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Hartford Conservation Area

Most residents will be aware that the centre of Hartford has been designated a "Conservation Area".
What is a Conservation Area? The following is an extract from the VRBC (now Chehire West and Chester) "Conservation Area Appraisals" document.

"Introduced by the Civic Amenities Act of 1967, Conservation Areas are now an accepted part of Town and Country Planning legislation and practice. Local Planning Authorities are required to identify "areas of special architectural or historic interest, the character of which it is desirable to preserve or enhance". Conservation areas are many and varied. There were more than 9,000 in England by mid 1996.

With the experience of time, the need to manage these areas has been recognised, if their special interest, character and appearance are to be retained. The first task in this process is to define and analyse the special characteristics that justified the designation of the conservation area. This is achieved by carrying out Conservation Area Appraisals.

The Conservation Area Appraisal will provide a basis for development plan policies and development control decisions, both within and adjacent to the Conservation Area boundary. Subsequently the appraisal will provide the basis of proposals for the preservation or enhancement of the area, including the identification of development opportunities.

The character of an area depends upon its historic background, the architectural quality and interest of its buildings, their materials and detailing, the way they relate to each other, the line of the highway, the quality of the landscape, trees and open spaces and a variety of unique features.

The Conservation Area Appraisal will provide a description of the elements that contribute to and define the character of the conservation area. However it will only be a snapshot in time. There may be important character variations according to the time of day, day of the week or time of the year. It will not always be possible to identify and record these within the constraints of preparing the appraisals. The omission of any particular building, feature or space should not be taken to imply that it is of no interest.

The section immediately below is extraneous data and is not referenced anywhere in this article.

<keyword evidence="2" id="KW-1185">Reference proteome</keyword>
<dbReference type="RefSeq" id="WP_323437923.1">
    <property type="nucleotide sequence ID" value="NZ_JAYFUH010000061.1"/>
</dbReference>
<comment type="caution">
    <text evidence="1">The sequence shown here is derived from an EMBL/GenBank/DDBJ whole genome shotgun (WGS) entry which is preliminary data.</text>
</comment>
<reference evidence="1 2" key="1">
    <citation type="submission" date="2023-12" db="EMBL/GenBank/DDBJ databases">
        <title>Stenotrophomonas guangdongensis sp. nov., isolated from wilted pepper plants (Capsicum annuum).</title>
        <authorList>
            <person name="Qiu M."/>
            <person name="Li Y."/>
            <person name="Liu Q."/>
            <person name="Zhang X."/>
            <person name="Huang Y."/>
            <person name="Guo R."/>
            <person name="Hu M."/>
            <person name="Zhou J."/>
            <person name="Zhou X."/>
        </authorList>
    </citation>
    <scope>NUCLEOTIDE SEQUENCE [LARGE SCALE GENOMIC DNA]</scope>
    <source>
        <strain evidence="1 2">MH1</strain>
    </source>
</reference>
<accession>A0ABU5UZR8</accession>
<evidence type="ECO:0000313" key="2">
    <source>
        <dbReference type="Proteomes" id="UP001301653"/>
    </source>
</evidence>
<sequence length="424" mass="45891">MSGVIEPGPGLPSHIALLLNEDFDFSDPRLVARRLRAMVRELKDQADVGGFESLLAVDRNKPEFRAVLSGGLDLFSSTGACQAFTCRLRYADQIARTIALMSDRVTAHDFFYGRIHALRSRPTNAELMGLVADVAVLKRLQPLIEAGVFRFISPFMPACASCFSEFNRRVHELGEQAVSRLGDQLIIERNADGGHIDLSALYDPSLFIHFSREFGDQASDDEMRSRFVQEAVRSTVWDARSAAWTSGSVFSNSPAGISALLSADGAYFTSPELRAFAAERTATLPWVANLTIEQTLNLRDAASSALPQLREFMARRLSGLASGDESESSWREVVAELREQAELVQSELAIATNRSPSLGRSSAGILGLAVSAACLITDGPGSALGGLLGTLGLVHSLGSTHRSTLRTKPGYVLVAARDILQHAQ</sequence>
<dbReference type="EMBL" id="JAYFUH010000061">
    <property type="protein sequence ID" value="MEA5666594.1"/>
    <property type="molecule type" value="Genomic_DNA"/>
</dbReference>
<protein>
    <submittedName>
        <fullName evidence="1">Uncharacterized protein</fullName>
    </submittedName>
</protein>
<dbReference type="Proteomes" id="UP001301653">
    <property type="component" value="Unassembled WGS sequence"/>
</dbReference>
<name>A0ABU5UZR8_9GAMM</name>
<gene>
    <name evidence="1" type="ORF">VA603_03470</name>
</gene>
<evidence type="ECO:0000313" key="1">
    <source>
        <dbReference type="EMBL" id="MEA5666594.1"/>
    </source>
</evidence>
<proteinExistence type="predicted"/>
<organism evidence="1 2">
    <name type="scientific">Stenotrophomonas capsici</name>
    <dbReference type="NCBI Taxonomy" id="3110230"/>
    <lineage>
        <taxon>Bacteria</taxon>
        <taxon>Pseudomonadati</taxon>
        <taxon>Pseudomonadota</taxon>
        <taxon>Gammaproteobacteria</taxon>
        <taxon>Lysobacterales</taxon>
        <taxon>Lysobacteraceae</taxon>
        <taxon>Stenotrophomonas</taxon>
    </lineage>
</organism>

Conservation is not the same as preservation. The designation of a conservation area does not mean that everything will be preserved, or that there will be an end to new development. In many cases, the right sort of development may enhance an area, and will be encouraged.

An important part of the appraisal process, will be to involve the local community. It is recognised that these studies are only valid if their content is understood and accepted by those people who are most closely affected by the designation of the conservation area. As a result, a public consultation exercise will take place, providing the opportunity for contributions to the study and comments on the analysis and proposals.

Following extensive research into the practice of producing Conservation Area Appraisals, Vale Royal Borough Council has developed its own approach to the subject. A list of criteria has been adopted to cover those elements which have been deemed to be most likely to contribute to the special character of the conservation areas within the Borough. This enables the analysis to be undertaken consistently both within and between conservation areas."

Information and files on this page have been made available by kind permission of Vale Royal Borough Council.

Hartford Conservation Area as adopted February 2004